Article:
Now over a month since the first doses of the coronavirus (COVID-19) vaccine arrived in New Hampshire, over 50,000 people have received at least one dose of the vaccine. Phase 1A of vaccine distribution, which includes health care workers, emergency responders, and older adults living in residential care facilities, is wrapping up in the next two weeks as the first round of vaccine recipients are now receiving their second doses.
Starting on Jan. 22, phase 1B of the vaccine distribution will begin. Phase 1B will incorporate high-risk individuals who have two or more conditions, anyone over 65 years old, as well as other groups of at-risk workers that have yet to be vaccinated. Anyone can fill out a brief survey at the official vaccine website, (www.vaccines.nh.gov) in order to find out which phase of the vaccine you are in.
Phase 2A, which will begin around March, includes K-12 schoolteachers and other childcare staff, with phase 2B including anyone aged 50-64. Phase 3A, set to begin around May, will include anyone at moderate risk with at least one pre-existing condition, and phase 3B includes everyone not yet vaccinated. This means that college-aged students, along with the rest of the population not at a significant risk, will likely not have access to the vaccine until the middle of the summer.
As of Jan. 15, New Hampshire has administered about 62,500 doses of the vaccine, including 5,700 second doses. This is about 50 percent of the roughly 127,000 vaccines that New Hampshire has received since the beginning of the rollout. Currently 4.6 percent of New Hampshire citizens have received at least one dose of the vaccine. According to state officials, New Hampshire is receiving approximately 18,000 doses of the vaccine per week, a number which—if kept constant—puts the distribution far behind the plan laid out in the distribution schedule.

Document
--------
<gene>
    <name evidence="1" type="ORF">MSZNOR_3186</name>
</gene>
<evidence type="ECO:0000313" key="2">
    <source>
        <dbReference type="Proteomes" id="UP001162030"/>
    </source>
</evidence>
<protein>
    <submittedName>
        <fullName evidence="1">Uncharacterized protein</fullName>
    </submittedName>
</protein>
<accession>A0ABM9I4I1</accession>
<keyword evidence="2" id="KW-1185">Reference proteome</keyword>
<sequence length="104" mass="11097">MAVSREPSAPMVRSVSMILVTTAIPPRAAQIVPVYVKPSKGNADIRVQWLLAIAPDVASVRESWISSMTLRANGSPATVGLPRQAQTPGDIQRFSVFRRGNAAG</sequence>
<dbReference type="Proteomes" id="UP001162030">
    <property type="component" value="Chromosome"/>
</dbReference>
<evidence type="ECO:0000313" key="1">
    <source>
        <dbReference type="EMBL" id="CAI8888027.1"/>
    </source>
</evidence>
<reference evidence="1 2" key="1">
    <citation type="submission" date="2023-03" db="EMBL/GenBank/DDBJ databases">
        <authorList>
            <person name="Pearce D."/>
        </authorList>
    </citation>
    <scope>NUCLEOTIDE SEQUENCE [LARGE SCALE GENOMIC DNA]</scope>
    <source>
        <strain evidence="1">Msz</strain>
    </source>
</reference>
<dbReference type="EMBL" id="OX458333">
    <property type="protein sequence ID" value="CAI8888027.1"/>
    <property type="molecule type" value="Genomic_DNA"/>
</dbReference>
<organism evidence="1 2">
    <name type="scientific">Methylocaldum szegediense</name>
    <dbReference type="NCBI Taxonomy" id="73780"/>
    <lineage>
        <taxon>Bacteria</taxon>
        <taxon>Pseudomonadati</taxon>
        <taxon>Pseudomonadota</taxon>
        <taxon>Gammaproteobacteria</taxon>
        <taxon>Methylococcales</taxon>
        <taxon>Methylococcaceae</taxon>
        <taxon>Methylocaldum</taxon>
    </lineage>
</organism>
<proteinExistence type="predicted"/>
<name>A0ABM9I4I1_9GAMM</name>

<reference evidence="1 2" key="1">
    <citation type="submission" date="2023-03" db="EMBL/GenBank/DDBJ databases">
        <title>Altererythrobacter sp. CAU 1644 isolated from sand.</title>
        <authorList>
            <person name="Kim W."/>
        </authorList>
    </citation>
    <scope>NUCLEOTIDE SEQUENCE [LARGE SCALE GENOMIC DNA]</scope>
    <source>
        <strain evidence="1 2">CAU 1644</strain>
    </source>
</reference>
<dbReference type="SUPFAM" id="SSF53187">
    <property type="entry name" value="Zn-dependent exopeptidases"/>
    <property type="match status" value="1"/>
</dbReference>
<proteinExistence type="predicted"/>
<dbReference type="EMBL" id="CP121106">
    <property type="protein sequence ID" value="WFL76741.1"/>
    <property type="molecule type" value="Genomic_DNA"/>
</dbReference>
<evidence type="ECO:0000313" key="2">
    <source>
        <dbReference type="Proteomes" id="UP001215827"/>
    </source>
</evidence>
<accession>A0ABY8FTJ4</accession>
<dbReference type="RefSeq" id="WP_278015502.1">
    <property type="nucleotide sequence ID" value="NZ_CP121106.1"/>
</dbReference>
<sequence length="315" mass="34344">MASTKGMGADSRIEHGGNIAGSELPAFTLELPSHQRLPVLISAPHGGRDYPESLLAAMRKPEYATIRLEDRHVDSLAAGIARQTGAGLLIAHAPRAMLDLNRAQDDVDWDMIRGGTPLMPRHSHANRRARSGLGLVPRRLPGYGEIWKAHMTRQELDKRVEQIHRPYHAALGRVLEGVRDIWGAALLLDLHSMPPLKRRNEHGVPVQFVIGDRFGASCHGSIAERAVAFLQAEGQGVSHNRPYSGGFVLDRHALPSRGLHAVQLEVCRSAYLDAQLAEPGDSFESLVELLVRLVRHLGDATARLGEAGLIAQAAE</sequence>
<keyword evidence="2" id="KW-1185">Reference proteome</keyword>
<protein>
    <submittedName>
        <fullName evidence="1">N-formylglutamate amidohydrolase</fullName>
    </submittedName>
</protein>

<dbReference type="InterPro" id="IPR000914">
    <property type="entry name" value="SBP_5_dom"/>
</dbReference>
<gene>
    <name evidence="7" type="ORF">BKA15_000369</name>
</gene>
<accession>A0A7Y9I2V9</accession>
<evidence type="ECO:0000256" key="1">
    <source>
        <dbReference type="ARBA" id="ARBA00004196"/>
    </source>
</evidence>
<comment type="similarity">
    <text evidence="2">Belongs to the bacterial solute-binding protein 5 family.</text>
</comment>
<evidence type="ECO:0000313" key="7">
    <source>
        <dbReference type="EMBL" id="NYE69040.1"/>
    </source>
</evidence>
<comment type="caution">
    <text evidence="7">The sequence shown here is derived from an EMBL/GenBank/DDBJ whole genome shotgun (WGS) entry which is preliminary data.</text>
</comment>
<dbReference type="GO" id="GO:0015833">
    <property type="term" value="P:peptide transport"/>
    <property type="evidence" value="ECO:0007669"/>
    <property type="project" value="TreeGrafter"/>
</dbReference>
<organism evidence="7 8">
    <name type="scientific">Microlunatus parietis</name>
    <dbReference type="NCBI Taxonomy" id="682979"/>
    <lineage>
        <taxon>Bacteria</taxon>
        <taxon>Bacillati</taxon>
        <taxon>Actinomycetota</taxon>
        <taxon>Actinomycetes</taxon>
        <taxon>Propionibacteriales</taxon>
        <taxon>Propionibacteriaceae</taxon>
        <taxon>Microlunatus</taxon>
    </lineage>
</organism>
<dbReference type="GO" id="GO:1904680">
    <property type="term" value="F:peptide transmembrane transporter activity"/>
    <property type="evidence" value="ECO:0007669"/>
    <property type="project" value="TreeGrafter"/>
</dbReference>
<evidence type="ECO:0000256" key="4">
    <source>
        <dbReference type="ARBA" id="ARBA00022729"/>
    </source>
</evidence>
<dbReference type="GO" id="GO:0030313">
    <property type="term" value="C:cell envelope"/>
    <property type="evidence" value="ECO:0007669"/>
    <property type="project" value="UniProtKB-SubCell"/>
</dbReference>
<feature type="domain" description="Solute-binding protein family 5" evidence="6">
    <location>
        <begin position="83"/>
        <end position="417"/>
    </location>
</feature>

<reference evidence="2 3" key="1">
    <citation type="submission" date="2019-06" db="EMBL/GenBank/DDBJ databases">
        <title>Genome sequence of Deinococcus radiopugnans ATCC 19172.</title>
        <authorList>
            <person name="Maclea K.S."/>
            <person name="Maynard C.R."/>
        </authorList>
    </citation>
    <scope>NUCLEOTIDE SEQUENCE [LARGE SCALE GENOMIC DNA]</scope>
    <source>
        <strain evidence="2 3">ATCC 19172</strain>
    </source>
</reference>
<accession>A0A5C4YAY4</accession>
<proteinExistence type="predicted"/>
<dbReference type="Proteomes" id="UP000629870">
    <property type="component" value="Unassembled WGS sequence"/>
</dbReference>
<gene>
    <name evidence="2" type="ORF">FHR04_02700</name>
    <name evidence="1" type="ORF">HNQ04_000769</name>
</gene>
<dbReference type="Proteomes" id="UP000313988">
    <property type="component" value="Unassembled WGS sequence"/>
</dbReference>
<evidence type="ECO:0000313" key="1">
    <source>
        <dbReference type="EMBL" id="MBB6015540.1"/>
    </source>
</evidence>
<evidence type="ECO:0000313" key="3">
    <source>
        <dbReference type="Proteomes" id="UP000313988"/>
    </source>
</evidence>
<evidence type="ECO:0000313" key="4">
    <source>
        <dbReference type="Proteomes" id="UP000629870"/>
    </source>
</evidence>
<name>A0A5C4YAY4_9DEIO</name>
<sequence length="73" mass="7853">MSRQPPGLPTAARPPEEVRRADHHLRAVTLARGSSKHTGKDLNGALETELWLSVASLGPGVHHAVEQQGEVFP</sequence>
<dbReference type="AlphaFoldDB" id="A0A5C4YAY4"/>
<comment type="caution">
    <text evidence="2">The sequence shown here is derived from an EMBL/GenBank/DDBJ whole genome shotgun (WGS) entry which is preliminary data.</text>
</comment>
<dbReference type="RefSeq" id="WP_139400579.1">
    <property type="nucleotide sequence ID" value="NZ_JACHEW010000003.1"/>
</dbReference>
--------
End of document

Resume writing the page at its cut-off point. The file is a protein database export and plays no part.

As a part of his recently unveiled stimulus package entitled the “American Rescue Plan,” President-elect Joe Biden has promised over $400 billion in funding to attack the spread of COVID-19 including $160 billion in aid directly to vaccine distribution. This is a part of the administration’s plan to vaccinate 100 million people in the first 100 days. There were roughly 850,000 Americans vaccinated each day last week on average.
The New Hampshire vaccine distribution plan has not been without controversy. Recently it was announced that the roughly 500 full- or part-time ski patrol workers would be included in the first phase of vaccination (receiving vaccines immediately). This includes ski patrol workers among other emergency service providers in phase 1A. This decision has come under fire from NEA-NH, the state’s largest teacher’s union who reject the inclusion of ski patrol workers while teachers are not prioritized until Phase 2.
NEA-NH president Megan Tuttle said, “Chris Sununu left our educators and school staff behind before when he punted all responsibility for safely re-opening schools. Now, he’s leaving them behind again…we are calling on Governor Sununu to follow the lead of other states and prioritize vaccinating our teachers with high-risk first responders.” New Hampshire, along with New Jersey, are the only two states to not include teachers in the first phase of vaccine prioritization.
Administration at UNH has made no official statement about any plan for future vaccine distribution for either faculty or students.